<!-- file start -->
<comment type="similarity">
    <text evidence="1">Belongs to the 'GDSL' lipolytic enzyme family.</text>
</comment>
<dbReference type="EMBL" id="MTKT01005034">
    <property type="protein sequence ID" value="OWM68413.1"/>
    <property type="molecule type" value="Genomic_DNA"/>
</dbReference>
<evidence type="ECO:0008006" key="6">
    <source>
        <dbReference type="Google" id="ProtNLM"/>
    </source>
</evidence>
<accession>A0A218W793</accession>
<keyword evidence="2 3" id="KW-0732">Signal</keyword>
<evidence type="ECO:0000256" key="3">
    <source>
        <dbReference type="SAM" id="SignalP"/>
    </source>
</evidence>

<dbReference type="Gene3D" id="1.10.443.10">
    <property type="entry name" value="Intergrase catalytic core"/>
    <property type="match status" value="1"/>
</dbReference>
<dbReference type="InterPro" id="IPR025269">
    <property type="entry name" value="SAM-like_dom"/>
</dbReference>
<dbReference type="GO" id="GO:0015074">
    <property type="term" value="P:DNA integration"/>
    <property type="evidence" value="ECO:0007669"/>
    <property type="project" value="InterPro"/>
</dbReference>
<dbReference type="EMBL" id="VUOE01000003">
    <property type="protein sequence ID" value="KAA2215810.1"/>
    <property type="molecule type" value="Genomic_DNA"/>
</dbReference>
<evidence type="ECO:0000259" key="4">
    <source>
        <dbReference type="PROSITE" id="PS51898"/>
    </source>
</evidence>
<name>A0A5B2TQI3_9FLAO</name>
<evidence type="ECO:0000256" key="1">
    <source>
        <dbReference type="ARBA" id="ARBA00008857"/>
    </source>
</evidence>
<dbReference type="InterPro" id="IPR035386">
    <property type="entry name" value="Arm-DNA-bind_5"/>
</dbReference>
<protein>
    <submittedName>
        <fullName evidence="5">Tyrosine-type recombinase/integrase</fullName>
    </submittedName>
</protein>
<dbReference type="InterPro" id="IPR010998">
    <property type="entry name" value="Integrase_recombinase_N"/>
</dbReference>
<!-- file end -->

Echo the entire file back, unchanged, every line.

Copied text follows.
<comment type="similarity">
    <text evidence="1">Belongs to the 'GDSL' lipolytic enzyme family.</text>
</comment>
<dbReference type="EMBL" id="MTKT01005034">
    <property type="protein sequence ID" value="OWM68413.1"/>
    <property type="molecule type" value="Genomic_DNA"/>
</dbReference>
<evidence type="ECO:0008006" key="6">
    <source>
        <dbReference type="Google" id="ProtNLM"/>
    </source>
</evidence>
<accession>A0A218W793</accession>
<keyword evidence="2 3" id="KW-0732">Signal</keyword>
<evidence type="ECO:0000256" key="3">
    <source>
        <dbReference type="SAM" id="SignalP"/>
    </source>
</evidence>

<dbReference type="Gene3D" id="1.10.443.10">
    <property type="entry name" value="Intergrase catalytic core"/>
    <property type="match status" value="1"/>
</dbReference>
<dbReference type="InterPro" id="IPR025269">
    <property type="entry name" value="SAM-like_dom"/>
</dbReference>
<dbReference type="GO" id="GO:0015074">
    <property type="term" value="P:DNA integration"/>
    <property type="evidence" value="ECO:0007669"/>
    <property type="project" value="InterPro"/>
</dbReference>
<dbReference type="EMBL" id="VUOE01000003">
    <property type="protein sequence ID" value="KAA2215810.1"/>
    <property type="molecule type" value="Genomic_DNA"/>
</dbReference>
<evidence type="ECO:0000259" key="4">
    <source>
        <dbReference type="PROSITE" id="PS51898"/>
    </source>
</evidence>
<name>A0A5B2TQI3_9FLAO</name>
<evidence type="ECO:0000256" key="1">
    <source>
        <dbReference type="ARBA" id="ARBA00008857"/>
    </source>
</evidence>
<dbReference type="InterPro" id="IPR035386">
    <property type="entry name" value="Arm-DNA-bind_5"/>
</dbReference>
<protein>
    <submittedName>
        <fullName evidence="5">Tyrosine-type recombinase/integrase</fullName>
    </submittedName>
</protein>
<dbReference type="InterPro" id="IPR010998">
    <property type="entry name" value="Integrase_recombinase_N"/>
</dbReference>